Happy December, gamers! It’s a big week for constructed Magic with the latest Banned & Restricted updates, and it’s a big week in the world of Cube as well – a big month even! It’s the season for Vintage Cube on Magic Online (MTGO), and that starts today with a two week run of AlphaFrog’s Vintage Cube! After that run, the usual MTGO Vintage Cube will return, but for today’s purposes, we’ll be talking about Gavin Thompson-Exner’s list.
We’ve seen a handful of different Vintage Cubes on MTGO at this point, but this will be our first crack at the AlphaFrog Vintage Cube. You can find Thompson-Exner’s article on the list here, and I’ve also ported said list over to CubeCobra to make it easier to parse. Unsurprisingly, the list has a lot in common with the usual MTGO Vintage Cube, but there are quite a few notable differences. For the purpose of today’s article I’m going to specifically highlight these differences and how they impact my approach to drafting this list of Vintage Cube by color.
White has the usual aggressive and controlling aspects that contribute to the success of Mono-White or Boros Aggro and Azorius or 3+ Color Control here. Notably, there are a few more white cards in this Cube than the stock MTGO list, which skews more heavily blue. Some cards like Regal Bunnicorn are mostly cute, but I really like seeing Ranger-Captain of Eos here as a card for white aggressive decks that offers a useful form of interaction against combo decks. Samwise the Stouthearted is also an awesome card to see in a digital Cube to track your The Ring emblem for you while you use the card for its primary purpose of recurring threats and Strip Mines.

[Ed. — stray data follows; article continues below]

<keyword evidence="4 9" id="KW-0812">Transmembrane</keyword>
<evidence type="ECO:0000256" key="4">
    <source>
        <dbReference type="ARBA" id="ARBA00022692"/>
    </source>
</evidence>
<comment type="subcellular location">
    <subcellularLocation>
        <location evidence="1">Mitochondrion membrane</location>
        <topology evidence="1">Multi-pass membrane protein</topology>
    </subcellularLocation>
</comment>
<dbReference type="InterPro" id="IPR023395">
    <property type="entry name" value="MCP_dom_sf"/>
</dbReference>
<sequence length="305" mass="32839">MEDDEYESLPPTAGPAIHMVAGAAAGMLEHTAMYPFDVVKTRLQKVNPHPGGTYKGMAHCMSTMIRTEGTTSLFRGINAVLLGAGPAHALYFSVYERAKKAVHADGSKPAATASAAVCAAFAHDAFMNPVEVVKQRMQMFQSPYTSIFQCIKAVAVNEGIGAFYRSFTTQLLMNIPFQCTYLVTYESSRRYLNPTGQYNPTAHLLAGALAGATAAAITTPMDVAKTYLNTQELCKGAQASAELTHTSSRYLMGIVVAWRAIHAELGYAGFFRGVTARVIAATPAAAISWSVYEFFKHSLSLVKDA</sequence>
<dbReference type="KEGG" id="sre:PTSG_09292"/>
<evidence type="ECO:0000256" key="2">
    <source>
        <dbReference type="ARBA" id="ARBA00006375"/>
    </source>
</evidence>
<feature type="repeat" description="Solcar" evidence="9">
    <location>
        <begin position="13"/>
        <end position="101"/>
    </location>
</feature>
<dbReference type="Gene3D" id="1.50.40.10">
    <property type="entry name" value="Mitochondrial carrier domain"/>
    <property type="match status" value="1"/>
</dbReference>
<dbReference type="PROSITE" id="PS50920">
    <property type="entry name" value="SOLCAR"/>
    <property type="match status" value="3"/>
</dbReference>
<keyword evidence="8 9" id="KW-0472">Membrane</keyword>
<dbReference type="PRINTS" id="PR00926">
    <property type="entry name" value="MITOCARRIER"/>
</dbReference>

A swap that I really like is the inclusion of Serra’s Emissary over Iona, Shield of Emeria. Iona basically only ever enters the battlefield via reanimation, whereas Serra’s Emissary is actually castable. It doesn’t effectively end the game quite as often, but being playable in archetypes other than Reanimator more than makes up for this.